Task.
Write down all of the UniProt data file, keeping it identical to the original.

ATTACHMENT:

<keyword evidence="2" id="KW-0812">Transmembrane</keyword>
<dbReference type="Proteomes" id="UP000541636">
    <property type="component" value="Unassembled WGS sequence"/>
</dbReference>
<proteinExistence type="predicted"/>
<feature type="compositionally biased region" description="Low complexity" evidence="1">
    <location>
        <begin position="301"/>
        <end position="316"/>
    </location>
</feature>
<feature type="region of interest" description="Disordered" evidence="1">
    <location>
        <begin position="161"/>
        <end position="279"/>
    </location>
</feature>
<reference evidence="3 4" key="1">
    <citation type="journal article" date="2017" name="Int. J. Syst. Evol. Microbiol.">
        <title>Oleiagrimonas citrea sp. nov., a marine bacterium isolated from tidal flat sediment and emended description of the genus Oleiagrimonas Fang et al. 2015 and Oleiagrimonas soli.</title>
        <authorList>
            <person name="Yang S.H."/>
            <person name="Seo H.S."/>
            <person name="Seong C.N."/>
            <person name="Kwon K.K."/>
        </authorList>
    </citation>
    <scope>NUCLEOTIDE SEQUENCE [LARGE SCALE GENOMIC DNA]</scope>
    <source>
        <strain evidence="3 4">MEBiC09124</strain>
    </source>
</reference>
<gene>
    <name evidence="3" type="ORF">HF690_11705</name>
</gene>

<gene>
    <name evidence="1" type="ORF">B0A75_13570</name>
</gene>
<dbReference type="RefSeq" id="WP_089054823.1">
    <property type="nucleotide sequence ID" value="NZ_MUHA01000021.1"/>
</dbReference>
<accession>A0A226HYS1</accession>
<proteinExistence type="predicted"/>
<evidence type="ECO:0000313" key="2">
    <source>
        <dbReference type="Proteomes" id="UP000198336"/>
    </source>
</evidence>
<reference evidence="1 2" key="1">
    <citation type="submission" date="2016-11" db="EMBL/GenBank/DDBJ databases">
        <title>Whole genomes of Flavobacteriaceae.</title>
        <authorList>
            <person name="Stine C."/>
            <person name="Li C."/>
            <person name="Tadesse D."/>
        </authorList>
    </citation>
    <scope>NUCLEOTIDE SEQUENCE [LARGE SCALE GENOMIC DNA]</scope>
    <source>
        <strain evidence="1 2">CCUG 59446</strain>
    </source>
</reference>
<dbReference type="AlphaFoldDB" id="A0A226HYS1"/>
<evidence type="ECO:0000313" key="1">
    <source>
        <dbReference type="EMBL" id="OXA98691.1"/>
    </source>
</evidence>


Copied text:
<keyword evidence="2" id="KW-0812">Transmembrane</keyword>
<dbReference type="Proteomes" id="UP000541636">
    <property type="component" value="Unassembled WGS sequence"/>
</dbReference>
<proteinExistence type="predicted"/>
<feature type="compositionally biased region" description="Low complexity" evidence="1">
    <location>
        <begin position="301"/>
        <end position="316"/>
    </location>
</feature>
<feature type="region of interest" description="Disordered" evidence="1">
    <location>
        <begin position="161"/>
        <end position="279"/>
    </location>
</feature>
<reference evidence="3 4" key="1">
    <citation type="journal article" date="2017" name="Int. J. Syst. Evol. Microbiol.">
        <title>Oleiagrimonas citrea sp. nov., a marine bacterium isolated from tidal flat sediment and emended description of the genus Oleiagrimonas Fang et al. 2015 and Oleiagrimonas soli.</title>
        <authorList>
            <person name="Yang S.H."/>
            <person name="Seo H.S."/>
            <person name="Seong C.N."/>
            <person name="Kwon K.K."/>
        </authorList>
    </citation>
    <scope>NUCLEOTIDE SEQUENCE [LARGE SCALE GENOMIC DNA]</scope>
    <source>
        <strain evidence="3 4">MEBiC09124</strain>
    </source>
</reference>
<gene>
    <name evidence="3" type="ORF">HF690_11705</name>
</gene>

<gene>
    <name evidence="1" type="ORF">B0A75_13570</name>
</gene>
<dbReference type="RefSeq" id="WP_089054823.1">
    <property type="nucleotide sequence ID" value="NZ_MUHA01000021.1"/>
</dbReference>
<accession>A0A226HYS1</accession>
<proteinExistence type="predicted"/>
<evidence type="ECO:0000313" key="2">
    <source>
        <dbReference type="Proteomes" id="UP000198336"/>
    </source>
</evidence>
<reference evidence="1 2" key="1">
    <citation type="submission" date="2016-11" db="EMBL/GenBank/DDBJ databases">
        <title>Whole genomes of Flavobacteriaceae.</title>
        <authorList>
            <person name="Stine C."/>
            <person name="Li C."/>
            <person name="Tadesse D."/>
        </authorList>
    </citation>
    <scope>NUCLEOTIDE SEQUENCE [LARGE SCALE GENOMIC DNA]</scope>
    <source>
        <strain evidence="1 2">CCUG 59446</strain>
    </source>
</reference>
<dbReference type="AlphaFoldDB" id="A0A226HYS1"/>
<evidence type="ECO:0000313" key="1">
    <source>
        <dbReference type="EMBL" id="OXA98691.1"/>
    </source>
</evidence>